On 1 May, readers of the Australian woke up to a story that seemed more appropriate for the pages of a dystopian sci-fi novel: ‘Facebook is using sophisticated algorithms to identify and exploit Australians as young as 14, by allowing advertisers to target them at their most vulnerable, including when they feel “worthless” and “insecure”, secret internal documents reveal.’ A 23-page Facebook document seen by the Australian marked ‘Confidential: Internal only’ and dated 2017, outlines how the social network can target ‘moments when young people need a confidence boost’ in pinpoint detail.
By monitoring posts, pictures, interactions and internet activity in real time, Facebook can work out when young people feel ‘stressed’, ‘defeated’, ‘overwhelmed’, ‘anxious’, ‘nervous’, ‘stupid’, ‘silly’, ‘useless’ and a ‘failure’, the document states. That evening, the panel on Ten’s nightly current affairs show The Project reflected a national mood of revulsion and anger at the exploitation and targeting of a population that was both unworldly and emotionally vulnerable. It might continuously proclaim its mission to ‘help everyone share’, but Facebook had been revealed in a new and inimical light.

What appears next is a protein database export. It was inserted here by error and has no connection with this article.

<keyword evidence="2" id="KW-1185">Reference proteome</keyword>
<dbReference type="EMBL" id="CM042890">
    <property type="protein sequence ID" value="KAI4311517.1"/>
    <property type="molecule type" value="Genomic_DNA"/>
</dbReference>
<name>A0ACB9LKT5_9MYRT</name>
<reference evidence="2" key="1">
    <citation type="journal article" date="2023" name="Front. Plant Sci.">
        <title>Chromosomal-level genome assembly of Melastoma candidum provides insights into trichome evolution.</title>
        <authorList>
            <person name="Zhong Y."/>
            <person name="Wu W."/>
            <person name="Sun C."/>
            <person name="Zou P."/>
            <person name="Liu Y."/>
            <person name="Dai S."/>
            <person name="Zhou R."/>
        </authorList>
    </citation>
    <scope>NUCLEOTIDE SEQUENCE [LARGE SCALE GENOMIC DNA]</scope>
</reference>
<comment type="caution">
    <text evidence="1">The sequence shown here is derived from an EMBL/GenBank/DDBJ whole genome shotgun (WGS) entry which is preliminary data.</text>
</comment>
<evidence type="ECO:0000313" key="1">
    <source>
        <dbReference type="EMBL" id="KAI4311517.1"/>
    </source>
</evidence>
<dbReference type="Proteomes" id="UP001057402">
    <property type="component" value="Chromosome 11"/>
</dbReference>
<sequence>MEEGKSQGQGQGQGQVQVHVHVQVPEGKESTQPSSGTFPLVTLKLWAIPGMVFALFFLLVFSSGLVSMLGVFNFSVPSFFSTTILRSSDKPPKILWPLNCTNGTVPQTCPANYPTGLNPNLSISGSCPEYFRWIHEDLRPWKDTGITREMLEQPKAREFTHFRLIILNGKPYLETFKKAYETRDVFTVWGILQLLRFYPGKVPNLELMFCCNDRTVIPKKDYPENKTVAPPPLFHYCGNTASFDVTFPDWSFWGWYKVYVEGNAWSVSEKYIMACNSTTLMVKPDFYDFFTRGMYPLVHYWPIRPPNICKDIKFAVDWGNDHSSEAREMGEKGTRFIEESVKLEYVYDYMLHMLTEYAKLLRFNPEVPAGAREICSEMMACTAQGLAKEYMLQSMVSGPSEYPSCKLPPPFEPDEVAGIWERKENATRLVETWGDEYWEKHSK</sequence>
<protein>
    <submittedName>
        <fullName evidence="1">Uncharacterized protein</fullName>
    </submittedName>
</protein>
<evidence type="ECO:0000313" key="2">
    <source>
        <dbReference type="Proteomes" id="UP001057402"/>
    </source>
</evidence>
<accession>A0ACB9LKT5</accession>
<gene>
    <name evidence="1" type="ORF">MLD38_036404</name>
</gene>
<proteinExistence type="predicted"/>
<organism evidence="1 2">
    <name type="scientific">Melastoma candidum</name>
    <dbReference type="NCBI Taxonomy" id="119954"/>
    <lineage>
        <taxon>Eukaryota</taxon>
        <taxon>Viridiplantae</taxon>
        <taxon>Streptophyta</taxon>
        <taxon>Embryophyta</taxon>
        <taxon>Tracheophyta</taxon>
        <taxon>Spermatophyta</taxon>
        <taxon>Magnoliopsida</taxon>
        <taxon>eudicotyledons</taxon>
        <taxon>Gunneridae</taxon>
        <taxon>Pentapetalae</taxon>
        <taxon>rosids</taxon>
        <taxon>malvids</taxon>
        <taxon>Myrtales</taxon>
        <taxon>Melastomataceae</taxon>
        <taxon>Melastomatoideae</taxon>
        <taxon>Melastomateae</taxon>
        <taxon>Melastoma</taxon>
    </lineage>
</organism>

Facebook quickly issued a press release: the social media giant would work to ‘understand the process failure and improve our oversight’. The relief was temporary. It soon came to light that the original document had been written by two of Facebook’s senior Australian executives. It seemed deliberate emotional monitoring and exploitation might be central to the entire rationale of Facebook. ‘In its statement to the Australian, Facebook refused to disclose if the practice exists elsewhere.’
Facebook stuck to its denials. In a follow-up article the next day the Australian reported that Facebook ‘tried to downplay the significance of the disclosure by saying it did not use personal information about children to target ads despite the data’s inclusion in a detailed sales pitch’.